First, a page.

1. Agreed. While some cultures have historically not been adept at accepting advancements in innovation or technology, I think you have to look at their motivation and incentive. Generally, people respond better to reward than to punishment/penalty. For the underdeveloped countries, they see the benefit of consistent power in quality of life, conveniences, productivity, economic and civic stability — as opposed to squabbles over ‘scarce’ resources, territorial power grabs, etc.
      To think that people in underdeveloped countries won’t find the reason or motivation to advance from their previous nonchalance to become excellent stewards of their new-found resources is a bit arrogant, IMHO.

    2. “whose history includes that little innovative invention of theirs called “Mathamatics””
      No, that was largely the result of the ancient Greeks. Even what we call “arabic numerals” originated in India, not the Arabian peninsula.

      1. Brian – you mean to tell me that al gebra and al gorithms weren’t invented by Muhammad ibn Musa al-Khwarizmi, a Persian mathematician of the 8th and 9th century? (Al-Khwarizmi – Alkhwarizmi – alghwarizmi – algorizmi – algorithm…)
        The Greeks invented geometry; the Indians invented a number system with zero; the Persians invented algebra; and the Arabs (polymath Ibn al-Haytham of Basra) invented the first integrals of calculus – the Indians elaborated on his concept greatly. Everyone played a role, though post-Fall of Rome Europe was particularly absent until the Renaissance.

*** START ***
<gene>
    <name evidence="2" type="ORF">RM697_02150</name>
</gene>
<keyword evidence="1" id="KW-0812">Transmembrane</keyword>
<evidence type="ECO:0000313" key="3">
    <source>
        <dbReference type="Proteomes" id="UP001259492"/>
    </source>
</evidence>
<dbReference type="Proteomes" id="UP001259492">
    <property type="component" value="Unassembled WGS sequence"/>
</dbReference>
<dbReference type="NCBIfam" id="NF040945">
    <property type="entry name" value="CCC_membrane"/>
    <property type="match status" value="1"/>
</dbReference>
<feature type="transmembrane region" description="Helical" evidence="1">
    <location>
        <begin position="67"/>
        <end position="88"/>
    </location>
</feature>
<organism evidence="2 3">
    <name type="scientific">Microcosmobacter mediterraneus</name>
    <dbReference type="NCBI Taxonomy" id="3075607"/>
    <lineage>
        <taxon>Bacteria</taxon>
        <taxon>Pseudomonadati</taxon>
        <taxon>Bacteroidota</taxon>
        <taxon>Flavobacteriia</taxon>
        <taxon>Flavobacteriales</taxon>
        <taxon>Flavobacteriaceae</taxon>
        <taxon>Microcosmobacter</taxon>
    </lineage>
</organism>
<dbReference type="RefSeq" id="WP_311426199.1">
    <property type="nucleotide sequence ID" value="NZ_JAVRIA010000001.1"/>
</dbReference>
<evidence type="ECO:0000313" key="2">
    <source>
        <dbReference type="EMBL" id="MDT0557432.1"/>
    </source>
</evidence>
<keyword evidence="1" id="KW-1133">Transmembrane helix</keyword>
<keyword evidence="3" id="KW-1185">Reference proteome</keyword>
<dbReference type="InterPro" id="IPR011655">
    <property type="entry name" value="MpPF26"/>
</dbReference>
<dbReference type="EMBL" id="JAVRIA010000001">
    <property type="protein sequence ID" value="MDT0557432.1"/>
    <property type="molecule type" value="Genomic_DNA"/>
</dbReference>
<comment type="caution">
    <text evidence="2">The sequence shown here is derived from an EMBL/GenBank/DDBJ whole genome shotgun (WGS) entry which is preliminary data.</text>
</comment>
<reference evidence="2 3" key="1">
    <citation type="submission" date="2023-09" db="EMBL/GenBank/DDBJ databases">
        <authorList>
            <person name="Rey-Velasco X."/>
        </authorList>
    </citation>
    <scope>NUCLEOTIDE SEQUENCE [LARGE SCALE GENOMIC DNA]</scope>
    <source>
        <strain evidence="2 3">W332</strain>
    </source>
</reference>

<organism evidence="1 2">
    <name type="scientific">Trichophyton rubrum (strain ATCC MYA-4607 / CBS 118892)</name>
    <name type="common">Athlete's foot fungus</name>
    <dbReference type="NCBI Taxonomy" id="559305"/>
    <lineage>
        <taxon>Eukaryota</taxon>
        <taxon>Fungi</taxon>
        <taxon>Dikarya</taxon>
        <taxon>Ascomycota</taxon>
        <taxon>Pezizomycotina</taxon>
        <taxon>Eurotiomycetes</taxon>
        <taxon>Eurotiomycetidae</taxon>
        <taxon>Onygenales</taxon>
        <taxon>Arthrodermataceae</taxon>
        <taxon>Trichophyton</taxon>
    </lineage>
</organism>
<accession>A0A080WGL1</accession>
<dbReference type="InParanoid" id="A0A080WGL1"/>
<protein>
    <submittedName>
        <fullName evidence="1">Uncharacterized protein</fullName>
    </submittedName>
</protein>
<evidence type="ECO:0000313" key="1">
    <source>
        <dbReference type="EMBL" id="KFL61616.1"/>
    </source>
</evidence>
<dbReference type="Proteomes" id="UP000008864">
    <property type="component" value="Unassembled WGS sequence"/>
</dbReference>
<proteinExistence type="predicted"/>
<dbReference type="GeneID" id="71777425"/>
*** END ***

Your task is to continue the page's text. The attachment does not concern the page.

(Ibn al-Haytham of Basra also came up with the first real statement of the scientific method, and the first real application of the scientific method, to various problems in optics. Some say that he was the first scientist in human history.)
        Source: WP, memory.

        1. Importantly it was the Arabic world which preserved (large fraction of) the knowledge of the Greek and Roman Antiquity, which early Christianity tried to purge for centuries. Fortunately Europe went out of the Dark Ages in time to reclaim this knowledge, as by the 12th century the Arabic world entered its very own dark ages following al-Ghazali’s dogma that Mathematics is the work of the devil, and revelation replaced investigation.
          Great talk by Niel Tyson about progress and discovery: http://video.google.com/videoplay?docid=-102519600994873365#

        2. “Importantly it was the Arabic world which preserved (large fraction of) the knowledge of the Greek and Roman Antiquity, which early Christianity tried to purge for centuries.”
          Well, I wouldn’t go so far as to say that the Christians actively tried to “purge” this knowledge, but no one can claim that they had preserved it very well. Carelessness can do wonders.
          Nevertheless, you are correct that late medieval and early renaissance mathematicians relied heavily on works written in Arabic that were translations of the original Greek. So we can say that the ancient Arabic world produced some great librarians and translators.
          On the other hand, there was very little mathematical innovation (aside from a couple of rare exceptions) at this time. The major advances would be in what we call algebra today (and indeed, the term “algebra” is a legacy of these Arabic origins, taken from the title of the major work on the subject), but it wouldn’t be what a modern student of mathematics considers to be algebra.

          1. > Carelessness can do wonders.
            What an euphemism for burning down whole libraries, often with librarians, I am sorry I have to say. Library of Antioch, Library of Alexandria, all of the Cathar libraries, Jewish and Arabic libraries after the reconquest of Spain; burning the “sorcery scrolls” since Acts 19:19, all the apocrypha since the First council, works of/and heretics when ever identified, etc. Certainly Christianity was not the only religion guilty of retarding human progress, but give credit where credit is due. “Take no thought for the morrow” is about as useful motto as “Mathematics is the work of the devil”.